X-Rite Photo Blog
Color Perfectionists Unite!

Getting The Best Tones And Colors In Digital Photography


by Dave Mobbs – January 3rd, 2018

Why aren’t colors always true to life? How do you get the most accurate colors embedded in your workflow? What tools should you use to get the best tones and colors? These are just some of the questions that British photographer and Coloratti Mark Wood will answer in our latest free, pre-recorded webinar.

What to expect

From the shoot to output, the tones and colors from the scene you photograph are transferred from camera to computer, displayed on-screen, or reproduced as print.  Unfortunately, colors may change along the way.

For this reason, our Coloratti Mark Wood will use real-world examples to illustrate the equipment, concept, and processes you need to get the best tones and colors from digital photography.


One of the first things that Mark recommends doing in your color management pipeline is to use a ColorChecker.  Mark will start off this webinar by demonstrating how to use a ColorChecker to white balance a RAW photograph.  And he will also explain why it is important to color manage from the very beginning of your shoot.

Screenshot 1

Color management

Whilst we can’t control what others see, we can make our lives easier by starting off using a calibrated monitor. So Mark will briefly talk about why it is crucial to have a calibrated display. And he will also explaining some of the principles of tone and color management. Using selected high-ISO shots, Mark will then step-by-step demonstrate how to correct luminance and chroma, while using a carefully calibrated display.





Monitor Quality

Color accuracy is also dependent on the quality of the monitor, so that is why it is essential to have a monitor with a lot of resolution. Not only will it show all the panels for your photo editing tools of choice, but when you process your photos, you will be able to see the tone more accurately. Furthermore, you will benefit from seeing your prints the same size you are going to be printing them.

bit depth

Remember, Mark’s webinar is free to watch. You can register to view it any time you want just by clicking on the button below.


About Mark

Mark came to photography through his fine art and graphic design. In his early career Mark ran a graphic design business producing artwork for print. This discipline laid the foundations for understanding color management for photographers. Mark spent ten years teaching digital imaging and print production in colleges and universities in the UK. After that, he returned to freelance practice in 2003. Ever since, Mark has worked primarily as a photographer, shooting a variety of briefs for interior and product designers. Mark has over 21 years of Photoshop experience and is also a color management expert and proud Coloratti.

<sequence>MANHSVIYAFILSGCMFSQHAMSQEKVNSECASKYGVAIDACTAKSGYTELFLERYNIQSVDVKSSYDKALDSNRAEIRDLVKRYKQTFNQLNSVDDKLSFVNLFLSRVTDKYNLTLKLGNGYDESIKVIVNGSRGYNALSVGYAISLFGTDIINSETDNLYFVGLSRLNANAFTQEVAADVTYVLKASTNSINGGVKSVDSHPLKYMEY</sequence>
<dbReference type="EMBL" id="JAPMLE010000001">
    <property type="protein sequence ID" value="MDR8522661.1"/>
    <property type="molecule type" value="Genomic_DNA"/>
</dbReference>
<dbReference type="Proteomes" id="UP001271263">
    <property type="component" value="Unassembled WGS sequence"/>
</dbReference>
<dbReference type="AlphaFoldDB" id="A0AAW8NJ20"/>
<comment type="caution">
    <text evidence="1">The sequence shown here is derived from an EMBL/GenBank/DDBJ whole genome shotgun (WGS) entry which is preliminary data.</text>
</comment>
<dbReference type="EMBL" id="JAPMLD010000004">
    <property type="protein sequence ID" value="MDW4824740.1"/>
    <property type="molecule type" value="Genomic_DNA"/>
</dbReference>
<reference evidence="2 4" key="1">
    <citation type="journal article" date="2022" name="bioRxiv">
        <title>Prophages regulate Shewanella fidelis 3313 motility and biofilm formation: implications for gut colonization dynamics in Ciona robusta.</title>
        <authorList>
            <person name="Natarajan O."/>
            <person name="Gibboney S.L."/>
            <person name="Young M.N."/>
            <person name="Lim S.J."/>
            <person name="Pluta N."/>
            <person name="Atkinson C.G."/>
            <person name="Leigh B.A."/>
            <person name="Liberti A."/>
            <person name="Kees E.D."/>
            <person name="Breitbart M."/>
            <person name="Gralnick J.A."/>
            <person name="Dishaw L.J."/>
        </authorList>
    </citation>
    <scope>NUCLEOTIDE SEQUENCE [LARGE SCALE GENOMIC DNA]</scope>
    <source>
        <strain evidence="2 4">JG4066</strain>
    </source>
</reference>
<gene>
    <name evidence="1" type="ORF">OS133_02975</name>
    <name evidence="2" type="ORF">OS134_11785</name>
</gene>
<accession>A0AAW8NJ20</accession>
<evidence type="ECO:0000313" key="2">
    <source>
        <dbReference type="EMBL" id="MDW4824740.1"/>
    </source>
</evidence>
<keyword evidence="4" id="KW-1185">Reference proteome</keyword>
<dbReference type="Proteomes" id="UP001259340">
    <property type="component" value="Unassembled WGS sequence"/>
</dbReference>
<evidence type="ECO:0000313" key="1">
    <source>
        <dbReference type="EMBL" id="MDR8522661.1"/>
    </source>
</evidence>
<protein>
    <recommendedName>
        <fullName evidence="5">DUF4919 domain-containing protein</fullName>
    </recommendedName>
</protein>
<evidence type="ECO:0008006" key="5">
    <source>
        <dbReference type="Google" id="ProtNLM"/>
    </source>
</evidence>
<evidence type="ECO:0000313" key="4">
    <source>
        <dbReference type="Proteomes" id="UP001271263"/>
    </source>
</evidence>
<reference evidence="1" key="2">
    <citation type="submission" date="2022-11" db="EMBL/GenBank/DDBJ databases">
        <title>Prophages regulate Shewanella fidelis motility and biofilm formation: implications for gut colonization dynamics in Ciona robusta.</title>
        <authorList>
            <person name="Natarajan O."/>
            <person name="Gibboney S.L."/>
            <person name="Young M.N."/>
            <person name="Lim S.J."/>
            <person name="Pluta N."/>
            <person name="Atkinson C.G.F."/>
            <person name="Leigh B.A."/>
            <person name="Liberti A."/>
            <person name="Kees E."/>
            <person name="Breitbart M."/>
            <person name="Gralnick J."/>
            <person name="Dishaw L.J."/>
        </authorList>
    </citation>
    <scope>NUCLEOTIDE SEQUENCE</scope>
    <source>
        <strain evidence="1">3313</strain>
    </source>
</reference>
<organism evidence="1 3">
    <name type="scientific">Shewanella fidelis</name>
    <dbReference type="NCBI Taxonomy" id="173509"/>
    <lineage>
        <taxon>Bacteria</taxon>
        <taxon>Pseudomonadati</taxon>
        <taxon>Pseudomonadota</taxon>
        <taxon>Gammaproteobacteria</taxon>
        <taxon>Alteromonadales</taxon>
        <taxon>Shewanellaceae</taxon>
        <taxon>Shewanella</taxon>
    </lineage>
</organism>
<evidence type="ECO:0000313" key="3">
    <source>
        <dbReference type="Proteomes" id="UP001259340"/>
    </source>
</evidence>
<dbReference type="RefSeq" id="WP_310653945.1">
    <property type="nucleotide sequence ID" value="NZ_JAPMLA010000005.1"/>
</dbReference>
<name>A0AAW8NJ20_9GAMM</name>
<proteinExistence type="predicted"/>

Check out Mark’s work on his website: www.markwoodphotography.com and feel free to send him any questions you might have after watching the webinar.

If you want to know more about X-Rite visit xritephoto.com for more information.

Categories: adobe lightroom, Education, Webinar | Tags: , ,

2 responses to “Getting The Best Tones And Colors In Digital Photography”

  1. Jack Guckian says:

    I strongly suggest someone teach Mark Wood how to conduct a webinar Professionally..If he’s a representative for X-Rite and I am considering buying some of your products it leaves me with doubts about product and your organization..Try listening to Phase One, Capture One Pro webinars and that will be a good guide to a professional approach..Hope this is informative…

    • Brenda K. Hipsher says:

      Dear Jack,
      We apologize that our webinar did not live up to your expectations. Thank you very much for taking the time to contact us regarding your disappointment. We are always striving to provide better content to reach and assist more people in photo and video.
      Please be assured that your views are heard and appreciated.
      Brenda Hipsher

Leave a Reply

Your email address will not be published. Required fields are marked *